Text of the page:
Apr. 22, 2008
Evang-E-Trash: The Messy Aftermath of Evangelical Outreach
Howdy. My name is Agent B and I report to you from the fair mother city (Abilene, TX). I am an undercover agent for the CEO of the Universe. My assignment has me disguised and embedded within the local poverty culture.
Or at least that's my schtick. The truth is, I am a "Christian" (however you define that) who has not attended any particular church in over five years. I use to be employed as a minister to poor people. George Carlin would describe me as someone who loves a great big invisible guy I call God. But I don't know if god sits up in the clouds all day manipulating me out of my money.
I have chosen to follow the teachings of Jesus, as I believe he was a fleshly version of god. For me, Jesus' teachings seem to be the real deal compared to everything else this world has to offer. But honestly, most days I wonder if I'm just nuts. And I'm supposed to convince others to quit their ways and be like me: Nuts. That's just great. But seriously, there has been numerous events in my life that I can only figure were divine miracles. Thus, I keep following Jesus. So it goes.
I am also a Texan, having lived in the friendship state all but 11 months of my 37 year existence. I was born and raised in Houston, but embraced the simpler, slower-paced life for a small city in West Texas after college graduation. I like it all right, I guess. Enduring Bible-Belt attitudes and overly made up women soaked in bad perfume is a small price to pay for cheap property and no state income tax. But realistically, I have no geographical love for any place. My wife's a Canadian (which has influenced my green-ness). I'd prefer we live in Saskatchewan or West Texas over some place ridiculously expensive like the coasts where we'd have to run a rat race to survive.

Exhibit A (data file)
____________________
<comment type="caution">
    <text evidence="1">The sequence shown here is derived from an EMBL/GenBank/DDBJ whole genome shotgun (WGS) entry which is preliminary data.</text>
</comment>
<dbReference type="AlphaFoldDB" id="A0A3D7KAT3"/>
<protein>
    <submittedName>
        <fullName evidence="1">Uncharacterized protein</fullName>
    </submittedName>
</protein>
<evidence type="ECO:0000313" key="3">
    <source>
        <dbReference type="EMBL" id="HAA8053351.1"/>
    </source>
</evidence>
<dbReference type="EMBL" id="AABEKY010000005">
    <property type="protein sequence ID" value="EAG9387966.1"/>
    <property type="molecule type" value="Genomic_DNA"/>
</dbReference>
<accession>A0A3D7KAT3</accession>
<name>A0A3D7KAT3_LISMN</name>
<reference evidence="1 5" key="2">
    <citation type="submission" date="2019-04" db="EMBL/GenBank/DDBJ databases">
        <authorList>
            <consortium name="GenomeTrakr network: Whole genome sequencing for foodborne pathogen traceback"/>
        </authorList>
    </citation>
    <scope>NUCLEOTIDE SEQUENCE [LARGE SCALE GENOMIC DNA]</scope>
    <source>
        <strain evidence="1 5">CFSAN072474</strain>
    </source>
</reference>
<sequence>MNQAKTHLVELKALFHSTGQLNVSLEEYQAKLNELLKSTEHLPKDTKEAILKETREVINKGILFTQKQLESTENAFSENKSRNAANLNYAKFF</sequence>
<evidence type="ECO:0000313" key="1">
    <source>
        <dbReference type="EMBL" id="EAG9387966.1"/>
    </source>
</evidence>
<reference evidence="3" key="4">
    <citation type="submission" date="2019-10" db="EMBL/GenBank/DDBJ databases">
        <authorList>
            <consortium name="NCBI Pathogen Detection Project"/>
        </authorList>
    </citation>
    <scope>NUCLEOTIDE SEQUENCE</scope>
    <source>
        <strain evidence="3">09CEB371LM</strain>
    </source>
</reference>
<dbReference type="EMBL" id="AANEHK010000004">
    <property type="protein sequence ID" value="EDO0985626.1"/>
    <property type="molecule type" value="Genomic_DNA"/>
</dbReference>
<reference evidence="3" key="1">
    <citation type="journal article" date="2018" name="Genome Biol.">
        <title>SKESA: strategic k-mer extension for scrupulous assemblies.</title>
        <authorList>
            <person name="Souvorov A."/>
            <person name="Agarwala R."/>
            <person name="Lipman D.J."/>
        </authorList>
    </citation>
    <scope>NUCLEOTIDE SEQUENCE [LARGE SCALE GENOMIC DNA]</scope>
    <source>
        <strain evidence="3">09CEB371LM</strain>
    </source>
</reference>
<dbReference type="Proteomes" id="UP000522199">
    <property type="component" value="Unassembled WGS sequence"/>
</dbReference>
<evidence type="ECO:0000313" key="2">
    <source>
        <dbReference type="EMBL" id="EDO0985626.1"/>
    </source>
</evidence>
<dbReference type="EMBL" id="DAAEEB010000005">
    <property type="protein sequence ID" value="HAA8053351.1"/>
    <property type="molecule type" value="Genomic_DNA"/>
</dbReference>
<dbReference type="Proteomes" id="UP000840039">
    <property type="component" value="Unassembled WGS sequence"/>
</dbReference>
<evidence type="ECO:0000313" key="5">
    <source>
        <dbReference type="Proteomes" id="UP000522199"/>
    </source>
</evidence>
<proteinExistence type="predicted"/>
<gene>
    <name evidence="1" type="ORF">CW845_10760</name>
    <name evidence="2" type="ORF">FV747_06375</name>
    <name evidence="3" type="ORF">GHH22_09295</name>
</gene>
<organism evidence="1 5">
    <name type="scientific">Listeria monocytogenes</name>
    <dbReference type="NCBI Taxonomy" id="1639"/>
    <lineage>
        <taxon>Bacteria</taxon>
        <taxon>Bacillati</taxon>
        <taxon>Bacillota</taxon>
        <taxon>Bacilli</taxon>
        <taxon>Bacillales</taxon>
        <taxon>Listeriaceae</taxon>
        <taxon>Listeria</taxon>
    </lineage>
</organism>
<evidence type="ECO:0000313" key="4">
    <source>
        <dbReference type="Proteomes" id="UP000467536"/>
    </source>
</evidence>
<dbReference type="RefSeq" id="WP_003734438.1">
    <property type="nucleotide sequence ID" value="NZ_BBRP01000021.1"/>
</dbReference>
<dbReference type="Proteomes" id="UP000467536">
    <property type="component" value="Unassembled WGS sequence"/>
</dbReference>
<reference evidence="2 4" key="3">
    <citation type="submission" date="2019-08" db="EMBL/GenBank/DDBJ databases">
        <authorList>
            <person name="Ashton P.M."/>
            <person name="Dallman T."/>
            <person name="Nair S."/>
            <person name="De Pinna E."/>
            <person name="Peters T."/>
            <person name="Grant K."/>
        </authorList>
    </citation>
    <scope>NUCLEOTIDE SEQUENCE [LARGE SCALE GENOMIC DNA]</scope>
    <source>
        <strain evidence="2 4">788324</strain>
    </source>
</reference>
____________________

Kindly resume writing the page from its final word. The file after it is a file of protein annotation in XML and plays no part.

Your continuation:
To my knowledge, Christians are not usually known for environmental activism. Neither are southerners, especially those living in a more rural, less cosmopolitan landscape. I think Christians are typically non-environmental because they generally believe Christ could return tomorrow, thus this earth will be destroyed anyhow. So why bother with inconveniencing ourselves with trying to keep it clean?
Unfortunately, nobody ever thinks that maybe Jesus' return could be in another, I don't know, ten thousand years or so. I hope he has a place to return to and we haven't destroyed it by then.
So there you have it. I am a Christian AND a West Texan. I should be voted the least likely person join in pro-environmental activities. But I stumbled into the green camp recently.
I slowly arrived to this quasi-green stance through a somewhat back-door entrance. Unlike my green Christian counterparts who simply obeyed their Bible (God instructs people to protect the creation in his name throughout the early Genesis creation story, for example), I found being wasteful was a terrible testimony for Jesus.
Honestly, how are the masses going to see anything worth desiring with this God thing if his followers have no care for the earth they claimed he created? Jesus seemed to respect the ways of others who were different from him.
And my particular operation in evangelical environmentalism: cleaning up bar parking lots of littered christian tracts.
Yes. I am not a fan of my evangelical counterparts' guilt-inducing literature. But that's a different topic. Unfortunately, the aftermath of evangelical outreach is pretty trashy. The Christians themselves don't throw their literature on the ground. Instead, the tracts get handed to unsuspecting bar patrons upon their exit. The drunken bar patrons in turn throw them to the ground. So I figured it would be a good idea to clean them up the day after. I find between 30 and 60 a week.
And before you know it, I'm picking up bags of beer bottles and taking them to the recycle bins too.
There's something going on in the Christian world in regards to being green. They're slowly moving in that direction. Better late than never, I guess.
Read more from Agent B at his blog, The Agent B Files.